birding-aus Iron Range trip musings

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Subject: birding-aus Iron Range trip musings
From: Phil Gregory <>
Date: Fri, 05 Nov 1999 22:36:17 +1000
Iron Range October 99
Keith and Doug Cowton and I made a 4 night stay at Iron Range from October 16-19. We were very lucky with the weather which was dry, windy, overcast and relatively cool, and we had a good time tracking down the birds.
Based on my New Guinea experiences, it was interesting to note the distinct aussie accents many of the birds possessed. Yellow-billed Kingfisher sounds much the same, but Eclectus Parrot, Palm Cockatoo and Red-cheeked Parrots all sound quite different.
I was particularly interested in the Frilled Monarch here, as the sexes are almost identical, quite unlike the New Guinea birds, and I note that Slater lists it as Arses lorealis, a different species to the NG birds (and thanks to John Liddy for pointing this out to me). Given the speciation patterns in Pied-type monarchs in the region generally, this seems perhaps very plausible. The vocalizations I heard sounded very much like Frilled, but sonagram comparison would be nice.

I was also amazed at how distinct the Magnificent Riflebird is here, the calls are quite unlike any I know from New Guinea. I had expected it to be similar to the wolf whistles of the western form , but it was very different. We also noted a very curious display of this species, with a male bird flying like a great moth with very slow wing beats about 2m above the forest floor, watched by another male and a female plumaged bird. You could still here the taffeta-like rustling, but the flight was unlike anything I'd seen before, reminding me of a Woodcock roding!
I also thought the males had a distinct tuft at the base of the bill, again unlike New Guinea birds. I am now eager to hear the calls of the populations to north and south of Iron Range, which differ again.

Trumpet Manucode were not very vocal, but the calls I did hear were again distinct to NG ones. We had nice views of some at a fruiting tree at Gordon Creek. Spotted Catbird were not calling, and I only heard the quiet "zic" contact call throughout our stay, they seem as shy here as the New Guinea ones. Chestnut-breasted Cuckoo were also silent at this time, another surprise.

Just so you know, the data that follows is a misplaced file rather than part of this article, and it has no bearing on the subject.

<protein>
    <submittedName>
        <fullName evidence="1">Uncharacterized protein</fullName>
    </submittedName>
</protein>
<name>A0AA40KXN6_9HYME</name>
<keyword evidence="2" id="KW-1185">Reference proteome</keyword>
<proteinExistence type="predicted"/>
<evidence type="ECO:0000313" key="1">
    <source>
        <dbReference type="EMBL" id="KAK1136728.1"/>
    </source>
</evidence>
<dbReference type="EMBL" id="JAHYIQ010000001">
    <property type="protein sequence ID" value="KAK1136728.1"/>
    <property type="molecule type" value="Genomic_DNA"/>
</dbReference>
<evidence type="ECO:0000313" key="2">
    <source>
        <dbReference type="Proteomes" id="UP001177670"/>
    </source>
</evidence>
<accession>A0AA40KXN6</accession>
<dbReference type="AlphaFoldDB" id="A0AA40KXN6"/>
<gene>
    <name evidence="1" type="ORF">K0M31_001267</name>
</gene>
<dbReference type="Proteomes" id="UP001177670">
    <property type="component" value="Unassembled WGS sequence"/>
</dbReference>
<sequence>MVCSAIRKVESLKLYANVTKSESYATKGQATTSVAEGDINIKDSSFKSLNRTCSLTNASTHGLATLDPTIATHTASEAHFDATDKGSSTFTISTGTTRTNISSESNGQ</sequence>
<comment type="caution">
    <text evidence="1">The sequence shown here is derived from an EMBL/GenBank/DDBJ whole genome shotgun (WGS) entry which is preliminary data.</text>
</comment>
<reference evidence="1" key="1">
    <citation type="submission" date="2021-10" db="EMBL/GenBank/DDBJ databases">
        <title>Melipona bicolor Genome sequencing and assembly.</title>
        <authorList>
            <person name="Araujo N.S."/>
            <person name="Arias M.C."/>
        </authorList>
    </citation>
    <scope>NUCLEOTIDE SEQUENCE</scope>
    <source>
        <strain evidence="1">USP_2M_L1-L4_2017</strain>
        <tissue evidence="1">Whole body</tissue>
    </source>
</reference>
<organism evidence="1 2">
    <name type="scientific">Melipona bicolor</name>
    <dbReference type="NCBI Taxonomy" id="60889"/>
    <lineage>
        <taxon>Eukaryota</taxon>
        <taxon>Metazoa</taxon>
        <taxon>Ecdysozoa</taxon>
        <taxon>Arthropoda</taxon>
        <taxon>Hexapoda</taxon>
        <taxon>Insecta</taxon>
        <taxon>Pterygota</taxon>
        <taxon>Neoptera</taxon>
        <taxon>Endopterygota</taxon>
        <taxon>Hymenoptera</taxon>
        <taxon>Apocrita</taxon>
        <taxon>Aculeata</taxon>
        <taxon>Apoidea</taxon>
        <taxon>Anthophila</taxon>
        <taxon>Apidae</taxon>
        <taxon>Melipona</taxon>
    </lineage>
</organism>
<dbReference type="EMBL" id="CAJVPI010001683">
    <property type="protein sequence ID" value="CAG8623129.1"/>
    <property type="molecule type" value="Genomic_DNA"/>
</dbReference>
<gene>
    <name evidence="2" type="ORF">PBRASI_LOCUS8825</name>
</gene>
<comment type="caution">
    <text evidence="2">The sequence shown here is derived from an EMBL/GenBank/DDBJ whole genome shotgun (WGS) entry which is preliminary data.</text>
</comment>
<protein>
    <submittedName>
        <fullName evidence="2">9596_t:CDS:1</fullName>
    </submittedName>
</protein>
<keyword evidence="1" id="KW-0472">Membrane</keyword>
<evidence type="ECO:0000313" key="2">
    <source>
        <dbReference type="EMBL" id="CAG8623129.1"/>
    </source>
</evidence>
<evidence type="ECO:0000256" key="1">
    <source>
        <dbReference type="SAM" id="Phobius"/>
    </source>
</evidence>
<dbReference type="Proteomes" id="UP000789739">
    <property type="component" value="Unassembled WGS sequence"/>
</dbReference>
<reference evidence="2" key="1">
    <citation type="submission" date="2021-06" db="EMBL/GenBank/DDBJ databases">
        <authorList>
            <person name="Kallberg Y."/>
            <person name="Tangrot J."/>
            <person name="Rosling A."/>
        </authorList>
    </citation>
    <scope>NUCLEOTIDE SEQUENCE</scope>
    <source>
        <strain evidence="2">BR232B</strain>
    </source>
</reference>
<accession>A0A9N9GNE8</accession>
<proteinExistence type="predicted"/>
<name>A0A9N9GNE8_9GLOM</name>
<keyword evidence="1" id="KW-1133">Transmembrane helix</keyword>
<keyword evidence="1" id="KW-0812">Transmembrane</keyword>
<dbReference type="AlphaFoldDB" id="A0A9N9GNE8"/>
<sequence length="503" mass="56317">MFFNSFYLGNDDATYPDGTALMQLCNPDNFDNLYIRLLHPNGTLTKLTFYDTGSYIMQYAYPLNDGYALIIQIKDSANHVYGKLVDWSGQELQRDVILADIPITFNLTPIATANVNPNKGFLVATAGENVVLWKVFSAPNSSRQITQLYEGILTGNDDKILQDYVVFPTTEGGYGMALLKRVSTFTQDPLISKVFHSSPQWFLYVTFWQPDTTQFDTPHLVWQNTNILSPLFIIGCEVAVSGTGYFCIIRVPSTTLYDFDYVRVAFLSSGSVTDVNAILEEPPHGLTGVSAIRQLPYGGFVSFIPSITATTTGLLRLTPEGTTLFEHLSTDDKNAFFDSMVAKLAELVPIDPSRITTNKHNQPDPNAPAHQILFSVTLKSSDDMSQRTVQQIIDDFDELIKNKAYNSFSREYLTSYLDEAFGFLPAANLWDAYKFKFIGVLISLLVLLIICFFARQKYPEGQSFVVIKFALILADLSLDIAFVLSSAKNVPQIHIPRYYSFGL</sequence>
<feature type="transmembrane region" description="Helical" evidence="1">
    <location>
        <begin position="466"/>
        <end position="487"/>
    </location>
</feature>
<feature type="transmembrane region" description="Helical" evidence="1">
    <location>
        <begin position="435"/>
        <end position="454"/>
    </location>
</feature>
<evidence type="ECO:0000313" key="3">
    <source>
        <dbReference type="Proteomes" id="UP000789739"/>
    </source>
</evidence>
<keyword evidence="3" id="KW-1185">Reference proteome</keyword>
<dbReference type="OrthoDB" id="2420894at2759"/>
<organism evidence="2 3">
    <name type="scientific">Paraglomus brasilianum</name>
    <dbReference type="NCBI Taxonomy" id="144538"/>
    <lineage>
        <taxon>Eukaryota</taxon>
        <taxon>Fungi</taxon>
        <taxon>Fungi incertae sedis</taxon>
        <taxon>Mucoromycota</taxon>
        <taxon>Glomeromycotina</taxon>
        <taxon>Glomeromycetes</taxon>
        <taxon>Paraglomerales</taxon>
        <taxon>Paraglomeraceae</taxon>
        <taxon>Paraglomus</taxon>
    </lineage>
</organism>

The biggest single shock was however the Northern Scrub-robin, I found it hard to believe I was looking at the same species as in New Guinea. In NG it is a very shy forest floor skulker, with very distinctive slow mournful whistled calls. The birds here were calling totally unlike the New Guinea ones and showed no interest in playback of those calls. When I eventually got onto one it was perched up in mid stratum about 8m off the ground, and was much more colourful than the northern birds, with a far more distinct face pattern and wing spotting. I have to wonder whether this is a different species, it seemed about as different from the NG ones as is the Southern Scrub-robin. Has anyone looked at and compared these populations recently?

The only Iron Range special we did not see was the Red-bellied Pitta, a few overwintered this year but none were calling at this time. A single Black-winged Monarch at Gordon Creek was a nice find as we'd expected this to be still away.

Palm Cockatoos were in dry forest here, not rainforest as in PNG, and the dump at Portland Roads was a good site for them. We found Red-cheeked Parrots curiously scarce, in NG this is a common and noisy lowland forest bird but here we only had flyovers at a few sites. Eclectus were also sparse compared to some parts of PNG.
We found Green-backed Honeyeater at Claudie River, easily overlooked as a Fairy Gerygone on a brief view, and a pair of Yellow-legged Flycatcher had a youngster with them along the Coen Road. Marbled Frogmouths were noisy at night in the vine thickets, sounding very much like the plumed birds around Lamington, and we had great views of both this and Papuan Frogmouth one night. We picked up Fawn-breasted Bowerbird at Portland Roads, and Black-backed Butcherbird outside the park on the way to the highway south.
White-streaked Honeyeater were feeding at red flowered trees by Claudie River, and gave very nice views. Tawny-breasted Honeyeaters were quite common, as were White-faced Robins, and I was impressed by the long pink legs of the Tropical Scrubwrens, a smart little bird that was much nicer looking and more distinctive than I'd anticipated.

The ponds at Weipa remain free of Spotted Whistling -Duck, but a couple of Chestnut Teal were a surprise, as were a flock of Pink-eared Ducks. Another nice bonus was a Wandering Tattler with a flock of Grey-tailed at Chili Beach.
All good Atlas stuff of course, it's just that up here and indeed around Kuranda there are an awful lot of write-ins for each sheet, they were clearly designed by Mexicans! ( joking guys....)
Happy birding
Phil Gregory

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